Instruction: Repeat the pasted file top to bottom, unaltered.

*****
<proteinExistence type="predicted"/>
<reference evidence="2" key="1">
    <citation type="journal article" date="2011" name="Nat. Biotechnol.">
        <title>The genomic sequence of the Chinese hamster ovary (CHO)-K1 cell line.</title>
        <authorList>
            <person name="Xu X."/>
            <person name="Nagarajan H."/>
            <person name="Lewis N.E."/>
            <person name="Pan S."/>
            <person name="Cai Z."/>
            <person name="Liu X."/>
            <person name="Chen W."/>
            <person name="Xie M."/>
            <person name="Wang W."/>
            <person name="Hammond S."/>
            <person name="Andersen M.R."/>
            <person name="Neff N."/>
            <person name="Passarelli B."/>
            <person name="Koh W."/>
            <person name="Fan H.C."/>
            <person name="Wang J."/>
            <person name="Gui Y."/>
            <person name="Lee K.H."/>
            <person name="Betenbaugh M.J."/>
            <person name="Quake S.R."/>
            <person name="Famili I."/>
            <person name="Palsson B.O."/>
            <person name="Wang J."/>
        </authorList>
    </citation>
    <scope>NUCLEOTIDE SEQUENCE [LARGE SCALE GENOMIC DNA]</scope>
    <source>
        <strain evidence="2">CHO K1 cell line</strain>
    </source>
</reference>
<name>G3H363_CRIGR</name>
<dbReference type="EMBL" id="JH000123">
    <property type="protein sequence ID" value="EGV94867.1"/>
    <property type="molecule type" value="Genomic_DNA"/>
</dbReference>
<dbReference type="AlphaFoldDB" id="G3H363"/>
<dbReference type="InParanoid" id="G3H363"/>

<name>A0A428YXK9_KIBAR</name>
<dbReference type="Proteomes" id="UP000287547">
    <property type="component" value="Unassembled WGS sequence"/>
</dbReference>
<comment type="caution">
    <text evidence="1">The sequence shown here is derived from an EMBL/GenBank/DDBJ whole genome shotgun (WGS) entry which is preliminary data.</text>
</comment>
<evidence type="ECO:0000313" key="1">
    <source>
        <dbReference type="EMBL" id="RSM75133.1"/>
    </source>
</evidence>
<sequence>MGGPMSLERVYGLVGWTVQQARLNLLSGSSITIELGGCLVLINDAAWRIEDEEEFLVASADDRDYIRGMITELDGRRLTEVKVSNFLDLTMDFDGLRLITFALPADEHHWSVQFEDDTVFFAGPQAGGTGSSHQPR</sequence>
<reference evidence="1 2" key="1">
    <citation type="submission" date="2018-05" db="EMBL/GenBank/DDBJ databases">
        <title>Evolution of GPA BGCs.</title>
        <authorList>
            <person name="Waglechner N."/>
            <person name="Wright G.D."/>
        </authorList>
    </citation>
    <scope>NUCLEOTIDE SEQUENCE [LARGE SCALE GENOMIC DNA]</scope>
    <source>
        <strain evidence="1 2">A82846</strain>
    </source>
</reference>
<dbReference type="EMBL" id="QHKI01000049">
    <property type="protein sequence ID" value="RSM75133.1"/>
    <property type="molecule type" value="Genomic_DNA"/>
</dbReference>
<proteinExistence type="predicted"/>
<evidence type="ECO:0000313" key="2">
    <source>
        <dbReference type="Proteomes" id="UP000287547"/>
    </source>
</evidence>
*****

<proteinExistence type="predicted"/>
<reference evidence="2" key="1">
    <citation type="journal article" date="2011" name="Nat. Biotechnol.">
        <title>The genomic sequence of the Chinese hamster ovary (CHO)-K1 cell line.</title>
        <authorList>
            <person name="Xu X."/>
            <person name="Nagarajan H."/>
            <person name="Lewis N.E."/>
            <person name="Pan S."/>
            <person name="Cai Z."/>
            <person name="Liu X."/>
            <person name="Chen W."/>
            <person name="Xie M."/>
            <person name="Wang W."/>
            <person name="Hammond S."/>
            <person name="Andersen M.R."/>
            <person name="Neff N."/>
            <person name="Passarelli B."/>
            <person name="Koh W."/>
            <person name="Fan H.C."/>
            <person name="Wang J."/>
            <person name="Gui Y."/>
            <person name="Lee K.H."/>
            <person name="Betenbaugh M.J."/>
            <person name="Quake S.R."/>
            <person name="Famili I."/>
            <person name="Palsson B.O."/>
            <person name="Wang J."/>
        </authorList>
    </citation>
    <scope>NUCLEOTIDE SEQUENCE [LARGE SCALE GENOMIC DNA]</scope>
    <source>
        <strain evidence="2">CHO K1 cell line</strain>
    </source>
</reference>
<name>G3H363_CRIGR</name>
<dbReference type="EMBL" id="JH000123">
    <property type="protein sequence ID" value="EGV94867.1"/>
    <property type="molecule type" value="Genomic_DNA"/>
</dbReference>
<dbReference type="AlphaFoldDB" id="G3H363"/>
<dbReference type="InParanoid" id="G3H363"/>

<name>A0A428YXK9_KIBAR</name>
<dbReference type="Proteomes" id="UP000287547">
    <property type="component" value="Unassembled WGS sequence"/>
</dbReference>
<comment type="caution">
    <text evidence="1">The sequence shown here is derived from an EMBL/GenBank/DDBJ whole genome shotgun (WGS) entry which is preliminary data.</text>
</comment>
<evidence type="ECO:0000313" key="1">
    <source>
        <dbReference type="EMBL" id="RSM75133.1"/>
    </source>
</evidence>
<sequence>MGGPMSLERVYGLVGWTVQQARLNLLSGSSITIELGGCLVLINDAAWRIEDEEEFLVASADDRDYIRGMITELDGRRLTEVKVSNFLDLTMDFDGLRLITFALPADEHHWSVQFEDDTVFFAGPQAGGTGSSHQPR</sequence>
<reference evidence="1 2" key="1">
    <citation type="submission" date="2018-05" db="EMBL/GenBank/DDBJ databases">
        <title>Evolution of GPA BGCs.</title>
        <authorList>
            <person name="Waglechner N."/>
            <person name="Wright G.D."/>
        </authorList>
    </citation>
    <scope>NUCLEOTIDE SEQUENCE [LARGE SCALE GENOMIC DNA]</scope>
    <source>
        <strain evidence="1 2">A82846</strain>
    </source>
</reference>
<dbReference type="EMBL" id="QHKI01000049">
    <property type="protein sequence ID" value="RSM75133.1"/>
    <property type="molecule type" value="Genomic_DNA"/>
</dbReference>
<proteinExistence type="predicted"/>
<evidence type="ECO:0000313" key="2">
    <source>
        <dbReference type="Proteomes" id="UP000287547"/>
    </source>
</evidence>